YOUTH MEDIA: TEEN MAGS TAKE A HIT - Teen title sales are down and Ashley Davies finds out this fickle readership knows what it really, really wants ... until the next issue

The teenage magazine market right now looks more crowded than Leonardo DiCaprio’s fan club. And the latest round of the Audit Bureau of Circulations figures revealed that most of the titles have lost sales. On the surface it looks as though something is going wrong, but as with all matters relating to adolescence, the situation is not that straightforward and part of the solution can be found in parents’ wallets.

The teenage magazine market right now looks more crowded than

Leonardo DiCaprio’s fan club. And the latest round of the Audit Bureau

of Circulations figures revealed that most of the titles have lost

sales. On the surface it looks as though something is going wrong, but

as with all matters relating to adolescence, the situation is not that

straightforward and part of the solution can be found in parents’

wallets.



Overall, sales fell 4.6 per cent period on period, and the traditional

’girlie’ titles all took a hit: top seller Attic Futura’s Sugar - until

now a sure bet for continued increases - fell 3 per cent year on year;

Emap Elan’s recently revamped Bliss took a 6.1 per cent smack; BBC

Magazines’ Live and Kicking and DC Thompson’s Shout dropped by 7.2 per

cent and 17.7 per cent respectively; and Emap Metro’s Big! gave the

market an even bigger shock by losing 23.9 per cent of its sales.



The only titles to have gained were the music and TV-based ones such as

the BBC’s Top of the Pops - which has just switched from classification

in the music sector - and Attic’s TV Hits. But compared with the

soaraway success of these two magazines in recent ABC rounds, the rises

were modest.



Although aimed at far younger audience than the other magazines, BBC’s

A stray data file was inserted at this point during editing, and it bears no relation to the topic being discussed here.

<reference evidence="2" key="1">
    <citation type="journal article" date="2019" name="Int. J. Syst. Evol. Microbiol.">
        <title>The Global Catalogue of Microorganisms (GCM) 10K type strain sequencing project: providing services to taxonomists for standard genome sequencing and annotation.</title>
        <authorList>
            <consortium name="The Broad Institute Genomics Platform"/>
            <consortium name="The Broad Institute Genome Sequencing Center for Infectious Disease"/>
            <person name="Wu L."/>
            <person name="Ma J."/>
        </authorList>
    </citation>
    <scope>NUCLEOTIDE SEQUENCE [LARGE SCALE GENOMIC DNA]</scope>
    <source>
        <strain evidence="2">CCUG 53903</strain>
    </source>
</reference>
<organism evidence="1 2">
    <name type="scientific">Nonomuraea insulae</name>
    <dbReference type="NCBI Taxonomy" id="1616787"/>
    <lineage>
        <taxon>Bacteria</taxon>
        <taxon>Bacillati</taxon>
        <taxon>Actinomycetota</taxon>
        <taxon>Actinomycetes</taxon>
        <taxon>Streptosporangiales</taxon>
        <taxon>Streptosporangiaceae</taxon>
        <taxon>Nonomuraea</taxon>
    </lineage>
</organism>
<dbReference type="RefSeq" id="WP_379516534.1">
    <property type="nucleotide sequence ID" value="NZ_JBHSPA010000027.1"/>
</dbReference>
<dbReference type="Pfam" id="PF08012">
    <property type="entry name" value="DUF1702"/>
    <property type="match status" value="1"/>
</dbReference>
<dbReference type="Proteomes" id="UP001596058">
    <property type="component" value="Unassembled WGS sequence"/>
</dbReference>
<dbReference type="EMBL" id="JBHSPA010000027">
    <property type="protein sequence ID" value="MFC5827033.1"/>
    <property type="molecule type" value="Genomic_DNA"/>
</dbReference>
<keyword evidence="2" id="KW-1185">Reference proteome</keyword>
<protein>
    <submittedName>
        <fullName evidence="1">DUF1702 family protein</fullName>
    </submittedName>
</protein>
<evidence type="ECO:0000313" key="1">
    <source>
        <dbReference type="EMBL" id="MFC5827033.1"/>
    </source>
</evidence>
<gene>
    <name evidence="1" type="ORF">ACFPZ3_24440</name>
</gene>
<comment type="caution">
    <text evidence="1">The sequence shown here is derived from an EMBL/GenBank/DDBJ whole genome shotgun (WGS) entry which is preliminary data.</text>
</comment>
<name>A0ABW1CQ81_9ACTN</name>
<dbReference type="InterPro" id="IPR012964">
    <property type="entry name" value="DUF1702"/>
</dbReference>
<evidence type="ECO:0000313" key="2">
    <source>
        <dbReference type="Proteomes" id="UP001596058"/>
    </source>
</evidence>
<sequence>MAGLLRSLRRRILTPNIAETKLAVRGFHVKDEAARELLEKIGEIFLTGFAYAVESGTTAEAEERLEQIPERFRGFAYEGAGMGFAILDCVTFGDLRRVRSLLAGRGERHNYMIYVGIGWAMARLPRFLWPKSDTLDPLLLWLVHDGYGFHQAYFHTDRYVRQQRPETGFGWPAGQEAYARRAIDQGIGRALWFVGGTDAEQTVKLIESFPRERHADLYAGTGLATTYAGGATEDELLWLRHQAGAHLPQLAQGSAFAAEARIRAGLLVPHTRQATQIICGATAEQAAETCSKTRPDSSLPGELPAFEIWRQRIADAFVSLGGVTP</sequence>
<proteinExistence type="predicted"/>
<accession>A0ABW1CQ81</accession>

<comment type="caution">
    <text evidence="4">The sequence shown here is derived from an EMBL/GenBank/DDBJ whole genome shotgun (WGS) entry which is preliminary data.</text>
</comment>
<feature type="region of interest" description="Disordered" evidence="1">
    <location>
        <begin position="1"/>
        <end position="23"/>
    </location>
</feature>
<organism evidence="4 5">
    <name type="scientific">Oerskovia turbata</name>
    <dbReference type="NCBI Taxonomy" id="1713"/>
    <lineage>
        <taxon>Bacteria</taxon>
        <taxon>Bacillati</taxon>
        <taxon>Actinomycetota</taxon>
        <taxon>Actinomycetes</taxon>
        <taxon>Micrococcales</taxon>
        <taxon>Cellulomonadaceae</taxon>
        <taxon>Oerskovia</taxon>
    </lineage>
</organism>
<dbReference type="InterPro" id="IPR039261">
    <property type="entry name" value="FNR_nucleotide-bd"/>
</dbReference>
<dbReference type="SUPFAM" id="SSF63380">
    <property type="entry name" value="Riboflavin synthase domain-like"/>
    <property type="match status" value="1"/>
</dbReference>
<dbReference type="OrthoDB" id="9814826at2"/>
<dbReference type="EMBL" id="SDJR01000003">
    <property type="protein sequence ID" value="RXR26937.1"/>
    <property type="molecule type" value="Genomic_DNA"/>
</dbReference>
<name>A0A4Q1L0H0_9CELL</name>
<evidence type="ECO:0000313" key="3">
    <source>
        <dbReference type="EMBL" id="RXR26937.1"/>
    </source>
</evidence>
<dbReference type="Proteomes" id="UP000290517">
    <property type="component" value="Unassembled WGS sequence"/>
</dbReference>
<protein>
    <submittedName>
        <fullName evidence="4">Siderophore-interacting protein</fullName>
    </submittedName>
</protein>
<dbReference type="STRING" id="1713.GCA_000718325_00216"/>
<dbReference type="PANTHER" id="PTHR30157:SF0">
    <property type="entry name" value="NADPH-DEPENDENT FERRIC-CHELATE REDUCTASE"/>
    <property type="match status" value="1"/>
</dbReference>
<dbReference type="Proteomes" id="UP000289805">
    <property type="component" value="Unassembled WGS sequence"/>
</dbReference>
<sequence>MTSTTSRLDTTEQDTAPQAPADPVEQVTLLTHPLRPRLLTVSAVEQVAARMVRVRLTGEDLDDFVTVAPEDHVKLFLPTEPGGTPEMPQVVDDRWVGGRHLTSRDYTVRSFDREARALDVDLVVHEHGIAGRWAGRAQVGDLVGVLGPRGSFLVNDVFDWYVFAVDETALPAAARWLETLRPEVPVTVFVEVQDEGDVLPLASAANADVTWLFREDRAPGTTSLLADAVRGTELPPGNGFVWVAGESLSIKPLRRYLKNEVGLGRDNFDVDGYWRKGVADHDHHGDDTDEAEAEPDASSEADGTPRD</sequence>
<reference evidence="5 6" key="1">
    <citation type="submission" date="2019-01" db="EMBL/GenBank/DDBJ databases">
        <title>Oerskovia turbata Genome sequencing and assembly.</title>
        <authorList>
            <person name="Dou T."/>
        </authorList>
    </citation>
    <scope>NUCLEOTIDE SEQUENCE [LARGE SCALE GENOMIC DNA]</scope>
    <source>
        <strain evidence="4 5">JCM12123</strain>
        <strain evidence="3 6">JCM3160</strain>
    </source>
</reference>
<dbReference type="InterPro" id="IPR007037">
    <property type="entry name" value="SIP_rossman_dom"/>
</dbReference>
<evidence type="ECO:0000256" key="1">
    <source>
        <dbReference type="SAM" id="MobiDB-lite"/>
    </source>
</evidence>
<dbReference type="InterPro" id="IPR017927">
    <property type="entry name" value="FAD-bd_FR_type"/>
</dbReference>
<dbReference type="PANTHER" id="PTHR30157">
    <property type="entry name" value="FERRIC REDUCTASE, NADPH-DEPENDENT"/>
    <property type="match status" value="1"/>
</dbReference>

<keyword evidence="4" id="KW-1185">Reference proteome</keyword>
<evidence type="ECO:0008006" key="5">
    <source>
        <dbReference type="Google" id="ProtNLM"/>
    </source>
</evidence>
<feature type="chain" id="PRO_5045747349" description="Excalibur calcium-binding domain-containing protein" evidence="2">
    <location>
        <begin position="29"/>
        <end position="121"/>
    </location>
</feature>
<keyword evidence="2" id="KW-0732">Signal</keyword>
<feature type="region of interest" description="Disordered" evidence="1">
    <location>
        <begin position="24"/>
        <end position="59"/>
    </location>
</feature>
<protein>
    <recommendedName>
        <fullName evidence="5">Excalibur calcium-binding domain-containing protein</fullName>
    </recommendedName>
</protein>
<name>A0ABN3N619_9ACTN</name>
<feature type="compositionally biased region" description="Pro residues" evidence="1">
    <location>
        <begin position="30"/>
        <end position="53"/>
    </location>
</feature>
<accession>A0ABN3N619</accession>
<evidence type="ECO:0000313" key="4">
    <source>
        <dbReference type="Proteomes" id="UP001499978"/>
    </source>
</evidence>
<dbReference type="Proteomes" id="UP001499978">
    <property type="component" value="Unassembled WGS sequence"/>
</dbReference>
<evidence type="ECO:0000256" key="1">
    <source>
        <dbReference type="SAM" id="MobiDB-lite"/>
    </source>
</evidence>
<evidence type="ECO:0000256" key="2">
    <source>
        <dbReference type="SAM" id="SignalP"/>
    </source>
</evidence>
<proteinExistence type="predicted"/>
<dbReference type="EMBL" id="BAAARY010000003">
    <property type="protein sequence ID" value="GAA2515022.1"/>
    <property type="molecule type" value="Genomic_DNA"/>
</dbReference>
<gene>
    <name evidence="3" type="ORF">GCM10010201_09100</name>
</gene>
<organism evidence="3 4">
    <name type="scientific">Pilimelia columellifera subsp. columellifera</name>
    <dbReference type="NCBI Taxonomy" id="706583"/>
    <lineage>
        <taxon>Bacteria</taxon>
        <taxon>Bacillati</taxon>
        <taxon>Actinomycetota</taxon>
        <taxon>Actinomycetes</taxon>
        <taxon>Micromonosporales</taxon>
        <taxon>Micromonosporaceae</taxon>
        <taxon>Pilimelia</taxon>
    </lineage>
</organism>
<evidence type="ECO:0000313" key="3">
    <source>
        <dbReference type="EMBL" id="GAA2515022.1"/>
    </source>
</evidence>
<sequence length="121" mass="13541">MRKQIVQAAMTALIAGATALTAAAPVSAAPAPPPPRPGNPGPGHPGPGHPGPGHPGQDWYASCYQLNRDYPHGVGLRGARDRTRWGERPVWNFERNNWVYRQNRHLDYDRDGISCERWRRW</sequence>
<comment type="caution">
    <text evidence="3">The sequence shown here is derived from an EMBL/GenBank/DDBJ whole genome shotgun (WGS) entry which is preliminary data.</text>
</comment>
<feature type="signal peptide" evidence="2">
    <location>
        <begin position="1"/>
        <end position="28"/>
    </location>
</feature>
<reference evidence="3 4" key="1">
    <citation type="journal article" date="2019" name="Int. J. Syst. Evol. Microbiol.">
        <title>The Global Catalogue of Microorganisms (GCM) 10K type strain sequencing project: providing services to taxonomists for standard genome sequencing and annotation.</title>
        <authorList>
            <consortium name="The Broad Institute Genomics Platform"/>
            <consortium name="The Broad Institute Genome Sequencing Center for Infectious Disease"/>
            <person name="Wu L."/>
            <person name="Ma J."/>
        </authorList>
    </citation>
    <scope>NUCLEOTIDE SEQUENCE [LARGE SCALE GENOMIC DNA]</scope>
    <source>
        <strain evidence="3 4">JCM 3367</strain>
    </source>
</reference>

Girl’s Talk is classified in the teen group. It continued to increase

sales, this time by 18.7 per cent year on year. Luckily for the BBC, the

hormones of Girl’s Talk’s readers have yet to turn them into the

inconsistent, fickle newsagent stalkers which publishers are spending so

much money trying to understand.



Because this market has been such a reliable area of growth in the past

five years, an overall drop of nearly 5 per cent looks scary. But

reflecting the age group they target so closely, it is no surprise that

the magazines themselves are so subject to change with little warning.

Teenagers do not all want to read something obviously aimed at their age

group; they don’t want to read something for younger kids and they

aren’t even that keen on a title aimed at their older sisters.



They are difficult to please: they change their minds more regularly

than adults and, according to publishers, are more conscious about

design, packaging and value for money than ever before.



Sarah Fisher, publisher of IPC’s Mizz and 19, both of which underwent

dramatic and costly redesigns last year, says: ’Readers are demanding

high quality products and value for money. The norm is a highly

varnished cover. A big factor for influencing their purchasing decisions

is innovative production formats and quality paper: something that

stands out on the newsstand.’



Fisher and her team managed to stem the declines of Mizz and 19 with a

pounds 1 million relaunch package: she took Mizz’s core readership down

from 14- to 17-year-olds, to ten- to 14-year-olds and reckons she can

get sales up to around 150,000 by the next ABC round. 19 got spruced up

to reinforce its position as a read for a core group of 17-year-olds.

The magazine has yet to record a post-ABC figure, but Fisher says nine

out of the 11 issues since then have been up year on year. The same